How to Conduct Survey Research3

Survey research

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What is survey research?

As clearly as the name suggests, survey research refers to a systematic study or research done through surveys. Meaning, surveys are conducted with the respondents and the results are drawn through statistical calculations. 

In the modern world like today’s, where companies run totally on what and how their customers think, it is vital for them to know their customers best. Survey opens that opportunity for them as it is a great method of sampling the opinion and find out how people think differently about different topics and products. 

 The main benefit of using survey research as your data collection method is that it will provide your first-hand primary data, the data that will be collected, maintained, analyzed and used by you. 

For example, let’s say you run a gym and want to know what the members think about the working and equipments in your gym. You can float a survey form in the group to the members and let them express openly about their experience at your gym and how they would like it to be better. 

This way, you will have a more reliable data on which you can work for the betterment of your gym.

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Why survey research?

As much as there are reasons for you to consider survey research for your business, here are some of the important points that we think makes survey research the best suit for businesses:

  • Survey research provides you with the best first-hand reliable and authentic data with respect to your business and a systematic way to handle it. 
  • It also allows you to give access and collect data from those responders who you think are capable and you can count on. 
  • Survey techniques provide a vast type of survey questions that have various ways of answering methods. This makes it easy for you to effectively present the questions with minimum complexity. 
  • It gives you valuable insights into customers’ mindsets and behaviour and their significance in your business strategy. 
  • Survey research and its interactive nature helps you connect to the customers and build a healthy relationship with them where they can freely express their thoughts and opinions. 
  • In the market research, surveys are widely used to gain important information to improve existing product and build better once in the coming time.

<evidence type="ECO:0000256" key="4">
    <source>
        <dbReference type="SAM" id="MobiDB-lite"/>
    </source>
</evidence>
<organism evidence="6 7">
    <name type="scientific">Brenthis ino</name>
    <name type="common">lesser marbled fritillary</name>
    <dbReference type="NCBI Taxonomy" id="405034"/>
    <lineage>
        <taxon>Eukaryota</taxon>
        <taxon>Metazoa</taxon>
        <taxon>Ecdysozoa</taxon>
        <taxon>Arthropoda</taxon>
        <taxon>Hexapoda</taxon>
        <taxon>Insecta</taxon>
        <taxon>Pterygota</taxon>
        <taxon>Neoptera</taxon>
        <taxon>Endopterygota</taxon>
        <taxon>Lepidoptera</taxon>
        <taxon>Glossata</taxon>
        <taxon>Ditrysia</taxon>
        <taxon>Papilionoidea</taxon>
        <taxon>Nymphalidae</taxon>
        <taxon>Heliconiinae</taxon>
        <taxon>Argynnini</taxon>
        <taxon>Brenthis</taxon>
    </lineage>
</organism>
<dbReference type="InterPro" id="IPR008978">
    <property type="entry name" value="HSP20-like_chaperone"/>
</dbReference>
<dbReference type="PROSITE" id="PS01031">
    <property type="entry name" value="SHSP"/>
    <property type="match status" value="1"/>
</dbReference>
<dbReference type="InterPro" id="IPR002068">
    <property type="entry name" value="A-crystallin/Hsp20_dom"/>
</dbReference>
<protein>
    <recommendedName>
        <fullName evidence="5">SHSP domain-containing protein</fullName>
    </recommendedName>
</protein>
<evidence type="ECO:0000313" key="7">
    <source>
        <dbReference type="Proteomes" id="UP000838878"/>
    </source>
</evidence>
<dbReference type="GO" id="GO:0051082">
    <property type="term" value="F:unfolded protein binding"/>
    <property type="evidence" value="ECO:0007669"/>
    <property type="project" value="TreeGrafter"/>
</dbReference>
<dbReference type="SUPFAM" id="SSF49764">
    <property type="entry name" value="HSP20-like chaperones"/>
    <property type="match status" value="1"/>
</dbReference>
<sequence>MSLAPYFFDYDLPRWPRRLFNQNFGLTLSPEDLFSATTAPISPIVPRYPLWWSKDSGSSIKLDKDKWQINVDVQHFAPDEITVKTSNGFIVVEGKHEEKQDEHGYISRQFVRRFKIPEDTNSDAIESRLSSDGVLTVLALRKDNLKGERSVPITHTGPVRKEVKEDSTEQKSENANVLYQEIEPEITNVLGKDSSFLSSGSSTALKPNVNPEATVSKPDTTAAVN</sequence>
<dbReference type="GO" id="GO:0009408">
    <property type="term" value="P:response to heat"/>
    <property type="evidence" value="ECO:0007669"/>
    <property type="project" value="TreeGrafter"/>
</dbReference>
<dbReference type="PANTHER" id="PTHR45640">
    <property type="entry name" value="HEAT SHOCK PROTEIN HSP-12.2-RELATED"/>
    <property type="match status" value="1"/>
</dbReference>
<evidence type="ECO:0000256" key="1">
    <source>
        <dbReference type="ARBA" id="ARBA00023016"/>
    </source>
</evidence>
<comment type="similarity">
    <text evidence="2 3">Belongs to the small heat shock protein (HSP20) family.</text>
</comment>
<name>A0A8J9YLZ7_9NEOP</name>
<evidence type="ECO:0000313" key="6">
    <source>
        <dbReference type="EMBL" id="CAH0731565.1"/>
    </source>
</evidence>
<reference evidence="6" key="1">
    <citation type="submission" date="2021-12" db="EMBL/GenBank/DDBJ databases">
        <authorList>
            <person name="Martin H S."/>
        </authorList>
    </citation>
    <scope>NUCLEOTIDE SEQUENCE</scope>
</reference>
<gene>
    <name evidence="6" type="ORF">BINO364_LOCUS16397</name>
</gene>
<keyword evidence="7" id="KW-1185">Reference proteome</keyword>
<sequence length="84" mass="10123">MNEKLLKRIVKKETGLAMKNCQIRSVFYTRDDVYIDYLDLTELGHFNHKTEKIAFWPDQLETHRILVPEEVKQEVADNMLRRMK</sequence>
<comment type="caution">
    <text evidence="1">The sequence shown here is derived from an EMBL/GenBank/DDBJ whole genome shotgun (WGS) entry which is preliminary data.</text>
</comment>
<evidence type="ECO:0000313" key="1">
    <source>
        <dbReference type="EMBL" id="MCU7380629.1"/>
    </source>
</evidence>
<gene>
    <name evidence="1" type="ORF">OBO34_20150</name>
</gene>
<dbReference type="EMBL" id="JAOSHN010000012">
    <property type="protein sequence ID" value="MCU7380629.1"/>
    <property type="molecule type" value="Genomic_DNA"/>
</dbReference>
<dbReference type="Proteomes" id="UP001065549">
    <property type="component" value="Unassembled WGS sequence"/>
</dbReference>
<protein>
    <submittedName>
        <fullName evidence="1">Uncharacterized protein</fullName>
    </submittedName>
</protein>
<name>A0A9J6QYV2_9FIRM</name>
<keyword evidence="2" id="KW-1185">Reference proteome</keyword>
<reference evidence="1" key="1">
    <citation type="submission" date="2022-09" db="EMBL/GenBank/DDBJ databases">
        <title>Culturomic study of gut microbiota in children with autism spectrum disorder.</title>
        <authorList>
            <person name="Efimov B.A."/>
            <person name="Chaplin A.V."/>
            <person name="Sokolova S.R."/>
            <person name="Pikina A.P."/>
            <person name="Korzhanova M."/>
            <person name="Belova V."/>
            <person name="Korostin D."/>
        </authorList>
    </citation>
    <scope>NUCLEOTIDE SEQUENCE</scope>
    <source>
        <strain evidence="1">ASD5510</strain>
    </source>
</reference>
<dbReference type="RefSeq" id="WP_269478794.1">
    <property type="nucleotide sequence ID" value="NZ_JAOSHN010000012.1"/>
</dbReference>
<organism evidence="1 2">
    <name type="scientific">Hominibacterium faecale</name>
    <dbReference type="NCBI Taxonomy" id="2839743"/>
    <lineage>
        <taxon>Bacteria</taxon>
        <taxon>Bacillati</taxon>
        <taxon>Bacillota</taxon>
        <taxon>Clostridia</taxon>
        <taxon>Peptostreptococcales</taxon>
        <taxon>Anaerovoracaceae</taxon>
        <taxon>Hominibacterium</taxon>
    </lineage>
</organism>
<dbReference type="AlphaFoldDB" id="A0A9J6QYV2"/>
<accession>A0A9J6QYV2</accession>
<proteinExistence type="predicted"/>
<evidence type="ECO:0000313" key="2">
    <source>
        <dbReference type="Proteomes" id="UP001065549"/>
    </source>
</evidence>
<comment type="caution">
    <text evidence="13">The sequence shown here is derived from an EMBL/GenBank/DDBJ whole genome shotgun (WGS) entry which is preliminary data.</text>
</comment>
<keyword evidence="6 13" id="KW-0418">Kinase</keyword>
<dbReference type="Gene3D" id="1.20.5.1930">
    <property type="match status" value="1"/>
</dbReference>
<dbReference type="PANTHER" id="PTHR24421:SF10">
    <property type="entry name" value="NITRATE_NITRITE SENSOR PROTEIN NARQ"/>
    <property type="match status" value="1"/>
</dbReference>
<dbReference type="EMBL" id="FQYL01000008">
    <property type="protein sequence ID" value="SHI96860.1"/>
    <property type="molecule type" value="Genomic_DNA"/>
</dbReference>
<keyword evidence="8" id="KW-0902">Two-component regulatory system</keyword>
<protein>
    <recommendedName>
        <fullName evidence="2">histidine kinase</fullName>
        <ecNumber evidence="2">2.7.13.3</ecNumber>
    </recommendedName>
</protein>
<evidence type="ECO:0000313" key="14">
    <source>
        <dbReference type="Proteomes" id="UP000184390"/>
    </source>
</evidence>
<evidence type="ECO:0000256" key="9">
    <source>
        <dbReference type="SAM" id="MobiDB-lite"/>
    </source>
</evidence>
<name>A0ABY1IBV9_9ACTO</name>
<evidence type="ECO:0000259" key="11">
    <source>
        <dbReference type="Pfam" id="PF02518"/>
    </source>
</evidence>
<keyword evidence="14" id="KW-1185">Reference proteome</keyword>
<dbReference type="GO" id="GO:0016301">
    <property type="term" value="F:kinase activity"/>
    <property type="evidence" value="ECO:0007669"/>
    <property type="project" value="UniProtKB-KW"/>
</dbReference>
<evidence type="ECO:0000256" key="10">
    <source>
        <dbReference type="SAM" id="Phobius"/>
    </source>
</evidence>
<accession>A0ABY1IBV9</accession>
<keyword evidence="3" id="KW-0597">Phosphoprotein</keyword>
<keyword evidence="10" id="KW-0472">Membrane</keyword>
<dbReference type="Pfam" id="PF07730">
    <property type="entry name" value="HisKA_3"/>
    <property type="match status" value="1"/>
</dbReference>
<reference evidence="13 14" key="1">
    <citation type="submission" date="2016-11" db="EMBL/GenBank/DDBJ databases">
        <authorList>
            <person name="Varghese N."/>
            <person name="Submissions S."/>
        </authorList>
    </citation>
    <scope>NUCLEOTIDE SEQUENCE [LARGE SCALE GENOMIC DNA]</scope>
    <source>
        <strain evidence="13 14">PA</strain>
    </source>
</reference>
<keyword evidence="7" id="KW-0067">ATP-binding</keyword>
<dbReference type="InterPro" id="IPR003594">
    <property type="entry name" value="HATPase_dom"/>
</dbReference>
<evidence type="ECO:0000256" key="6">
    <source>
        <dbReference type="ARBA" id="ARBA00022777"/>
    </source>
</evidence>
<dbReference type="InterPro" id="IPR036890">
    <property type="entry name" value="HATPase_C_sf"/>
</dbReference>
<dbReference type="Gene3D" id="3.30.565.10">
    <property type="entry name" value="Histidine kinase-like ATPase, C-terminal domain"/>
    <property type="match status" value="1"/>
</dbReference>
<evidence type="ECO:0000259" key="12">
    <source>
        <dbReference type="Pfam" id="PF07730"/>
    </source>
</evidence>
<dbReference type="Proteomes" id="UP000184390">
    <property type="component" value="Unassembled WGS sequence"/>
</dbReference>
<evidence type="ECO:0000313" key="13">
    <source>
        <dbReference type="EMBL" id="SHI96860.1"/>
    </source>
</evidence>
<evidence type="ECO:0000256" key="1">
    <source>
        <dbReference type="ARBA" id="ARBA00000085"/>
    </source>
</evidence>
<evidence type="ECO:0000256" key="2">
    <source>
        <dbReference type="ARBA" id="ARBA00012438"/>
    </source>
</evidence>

• Survey research is scalable depending on the channels or platforms that they are deployed on. Both online surveys and offline surveys can be used according to the company’s convenience. 
  • Survey research is advised to be conducted frequently to keep track of customers’ changing natures and preferences, and stay on top of the latest market trends. 

Types of survey research

Survey research does sound like a very straight and easiest way to get to know your customer base. But, when you get to in professionally, there are various types and ways you can approach this method so that it gives you the best outcomes for your business. 

To make this easier for you, in this section we will discuss the various type of survey research depending on various factors:

Objective-based survey research

  • Exploratory survey research – this method concerns with finding or exploring the research topic. This simply means that the researcher is completely focusing on what more information he can get about a topic of interest. This mostly involves open-ended questions where respondents can freely express their thoughts leaving an abundance of data with the researcher. For example: the researcher wants to know what most parents think about the increasing use of violent games by their children. 
  • Predictive survey research – this is also called causal research as it aims to predict the cause=effect relationship between two or more variables. This study makes use of existing information and patterns that the researcher studies to tell what can happen. For example: a researcher wants to study the effect of drug use in teenagers.